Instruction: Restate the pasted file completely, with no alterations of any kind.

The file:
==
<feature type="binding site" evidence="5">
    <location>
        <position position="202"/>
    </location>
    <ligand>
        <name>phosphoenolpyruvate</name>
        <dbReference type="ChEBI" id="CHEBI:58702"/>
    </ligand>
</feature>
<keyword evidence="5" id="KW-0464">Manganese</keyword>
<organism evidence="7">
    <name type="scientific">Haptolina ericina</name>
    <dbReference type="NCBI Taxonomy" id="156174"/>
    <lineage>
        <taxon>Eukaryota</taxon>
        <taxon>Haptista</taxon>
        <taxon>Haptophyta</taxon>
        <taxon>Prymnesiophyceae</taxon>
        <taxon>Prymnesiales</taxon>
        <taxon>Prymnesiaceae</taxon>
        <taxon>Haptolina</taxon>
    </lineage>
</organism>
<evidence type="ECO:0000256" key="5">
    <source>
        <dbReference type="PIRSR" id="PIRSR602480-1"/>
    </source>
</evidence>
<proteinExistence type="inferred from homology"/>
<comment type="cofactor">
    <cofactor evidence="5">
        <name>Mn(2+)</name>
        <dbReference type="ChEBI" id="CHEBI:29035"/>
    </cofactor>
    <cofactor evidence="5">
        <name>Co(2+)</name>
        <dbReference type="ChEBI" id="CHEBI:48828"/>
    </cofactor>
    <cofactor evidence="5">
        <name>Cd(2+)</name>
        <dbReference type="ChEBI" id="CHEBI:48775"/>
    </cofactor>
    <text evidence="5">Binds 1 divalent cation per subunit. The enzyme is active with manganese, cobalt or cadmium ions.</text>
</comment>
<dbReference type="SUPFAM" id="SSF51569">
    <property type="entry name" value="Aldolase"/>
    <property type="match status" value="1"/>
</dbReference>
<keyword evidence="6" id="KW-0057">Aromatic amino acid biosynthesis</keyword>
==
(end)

<feature type="binding site" evidence="5">
    <location>
        <position position="202"/>
    </location>
    <ligand>
        <name>phosphoenolpyruvate</name>
        <dbReference type="ChEBI" id="CHEBI:58702"/>
    </ligand>
</feature>
<keyword evidence="5" id="KW-0464">Manganese</keyword>
<organism evidence="7">
    <name type="scientific">Haptolina ericina</name>
    <dbReference type="NCBI Taxonomy" id="156174"/>
    <lineage>
        <taxon>Eukaryota</taxon>
        <taxon>Haptista</taxon>
        <taxon>Haptophyta</taxon>
        <taxon>Prymnesiophyceae</taxon>
        <taxon>Prymnesiales</taxon>
        <taxon>Prymnesiaceae</taxon>
        <taxon>Haptolina</taxon>
    </lineage>
</organism>
<evidence type="ECO:0000256" key="5">
    <source>
        <dbReference type="PIRSR" id="PIRSR602480-1"/>
    </source>
</evidence>
<proteinExistence type="inferred from homology"/>
<comment type="cofactor">
    <cofactor evidence="5">
        <name>Mn(2+)</name>
        <dbReference type="ChEBI" id="CHEBI:29035"/>
    </cofactor>
    <cofactor evidence="5">
        <name>Co(2+)</name>
        <dbReference type="ChEBI" id="CHEBI:48828"/>
    </cofactor>
    <cofactor evidence="5">
        <name>Cd(2+)</name>
        <dbReference type="ChEBI" id="CHEBI:48775"/>
    </cofactor>
    <text evidence="5">Binds 1 divalent cation per subunit. The enzyme is active with manganese, cobalt or cadmium ions.</text>
</comment>
<dbReference type="SUPFAM" id="SSF51569">
    <property type="entry name" value="Aldolase"/>
    <property type="match status" value="1"/>
</dbReference>
<keyword evidence="6" id="KW-0057">Aromatic amino acid biosynthesis</keyword>